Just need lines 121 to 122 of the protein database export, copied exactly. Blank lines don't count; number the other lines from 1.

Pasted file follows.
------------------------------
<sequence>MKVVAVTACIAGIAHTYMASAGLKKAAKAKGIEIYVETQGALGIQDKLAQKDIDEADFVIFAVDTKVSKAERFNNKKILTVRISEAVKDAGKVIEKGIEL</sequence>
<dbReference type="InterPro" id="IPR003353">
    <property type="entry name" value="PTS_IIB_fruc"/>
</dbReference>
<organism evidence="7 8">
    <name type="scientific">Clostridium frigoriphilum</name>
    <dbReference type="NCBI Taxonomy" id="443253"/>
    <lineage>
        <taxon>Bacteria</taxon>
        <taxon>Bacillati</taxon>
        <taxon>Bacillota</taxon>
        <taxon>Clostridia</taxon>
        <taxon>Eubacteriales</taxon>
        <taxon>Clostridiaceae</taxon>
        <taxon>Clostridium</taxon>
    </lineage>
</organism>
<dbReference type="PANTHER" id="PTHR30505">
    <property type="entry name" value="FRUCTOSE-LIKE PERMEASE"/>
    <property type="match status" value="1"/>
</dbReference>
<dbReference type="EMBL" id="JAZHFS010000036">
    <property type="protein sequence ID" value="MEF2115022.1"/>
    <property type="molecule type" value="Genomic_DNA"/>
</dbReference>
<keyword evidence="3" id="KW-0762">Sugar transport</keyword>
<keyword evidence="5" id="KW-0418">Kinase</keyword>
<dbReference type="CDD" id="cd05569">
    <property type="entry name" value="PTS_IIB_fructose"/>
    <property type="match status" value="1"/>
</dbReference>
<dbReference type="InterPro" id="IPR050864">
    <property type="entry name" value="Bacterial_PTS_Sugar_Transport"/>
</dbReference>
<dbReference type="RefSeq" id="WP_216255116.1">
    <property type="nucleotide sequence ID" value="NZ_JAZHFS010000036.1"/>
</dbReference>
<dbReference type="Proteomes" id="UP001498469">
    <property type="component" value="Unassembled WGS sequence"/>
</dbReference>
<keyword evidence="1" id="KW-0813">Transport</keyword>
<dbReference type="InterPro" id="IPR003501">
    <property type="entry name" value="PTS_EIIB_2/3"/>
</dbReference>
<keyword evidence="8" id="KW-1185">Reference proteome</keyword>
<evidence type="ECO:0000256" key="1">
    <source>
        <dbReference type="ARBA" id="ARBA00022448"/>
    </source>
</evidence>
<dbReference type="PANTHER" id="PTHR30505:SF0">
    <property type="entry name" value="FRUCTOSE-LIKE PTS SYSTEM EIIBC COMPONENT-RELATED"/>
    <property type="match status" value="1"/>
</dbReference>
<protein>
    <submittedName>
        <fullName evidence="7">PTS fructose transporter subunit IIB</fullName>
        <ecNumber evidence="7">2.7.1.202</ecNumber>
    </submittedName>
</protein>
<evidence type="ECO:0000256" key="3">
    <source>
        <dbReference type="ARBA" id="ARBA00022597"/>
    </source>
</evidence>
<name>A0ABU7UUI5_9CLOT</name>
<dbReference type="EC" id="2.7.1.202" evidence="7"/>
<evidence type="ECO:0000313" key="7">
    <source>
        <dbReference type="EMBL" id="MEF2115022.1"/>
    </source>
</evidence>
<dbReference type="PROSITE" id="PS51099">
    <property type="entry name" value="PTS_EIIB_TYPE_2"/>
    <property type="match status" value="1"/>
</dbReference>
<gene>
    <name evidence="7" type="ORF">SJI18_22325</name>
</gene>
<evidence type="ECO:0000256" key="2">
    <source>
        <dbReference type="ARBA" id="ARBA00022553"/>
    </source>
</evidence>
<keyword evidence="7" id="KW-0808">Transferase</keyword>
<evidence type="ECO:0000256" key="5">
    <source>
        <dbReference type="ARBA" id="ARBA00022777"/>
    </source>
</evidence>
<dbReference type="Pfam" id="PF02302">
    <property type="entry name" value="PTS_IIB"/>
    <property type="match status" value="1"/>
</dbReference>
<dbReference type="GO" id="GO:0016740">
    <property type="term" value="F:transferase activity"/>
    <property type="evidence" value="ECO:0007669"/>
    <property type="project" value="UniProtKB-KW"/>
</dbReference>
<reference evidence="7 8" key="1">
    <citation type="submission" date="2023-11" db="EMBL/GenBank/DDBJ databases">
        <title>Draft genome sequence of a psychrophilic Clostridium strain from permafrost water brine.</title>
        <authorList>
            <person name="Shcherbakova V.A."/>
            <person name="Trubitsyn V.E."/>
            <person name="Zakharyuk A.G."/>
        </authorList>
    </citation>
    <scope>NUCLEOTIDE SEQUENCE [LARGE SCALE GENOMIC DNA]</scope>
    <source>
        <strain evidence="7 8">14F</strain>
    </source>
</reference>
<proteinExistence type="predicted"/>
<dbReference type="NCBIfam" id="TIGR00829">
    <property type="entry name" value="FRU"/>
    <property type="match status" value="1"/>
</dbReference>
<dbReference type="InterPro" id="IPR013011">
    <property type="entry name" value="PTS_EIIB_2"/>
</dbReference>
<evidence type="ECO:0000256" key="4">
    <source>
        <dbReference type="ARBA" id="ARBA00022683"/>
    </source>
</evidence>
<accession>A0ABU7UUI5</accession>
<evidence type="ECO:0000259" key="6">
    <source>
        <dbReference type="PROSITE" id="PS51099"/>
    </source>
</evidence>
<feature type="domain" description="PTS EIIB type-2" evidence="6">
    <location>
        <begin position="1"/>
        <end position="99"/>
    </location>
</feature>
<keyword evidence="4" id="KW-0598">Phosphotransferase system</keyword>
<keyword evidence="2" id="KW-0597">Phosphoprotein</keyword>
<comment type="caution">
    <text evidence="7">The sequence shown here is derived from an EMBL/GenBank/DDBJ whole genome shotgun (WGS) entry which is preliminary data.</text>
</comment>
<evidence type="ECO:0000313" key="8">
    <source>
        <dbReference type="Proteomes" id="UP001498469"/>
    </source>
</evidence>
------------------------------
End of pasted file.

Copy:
</dbReference>
<evidence type="ECO:0000256" key="4">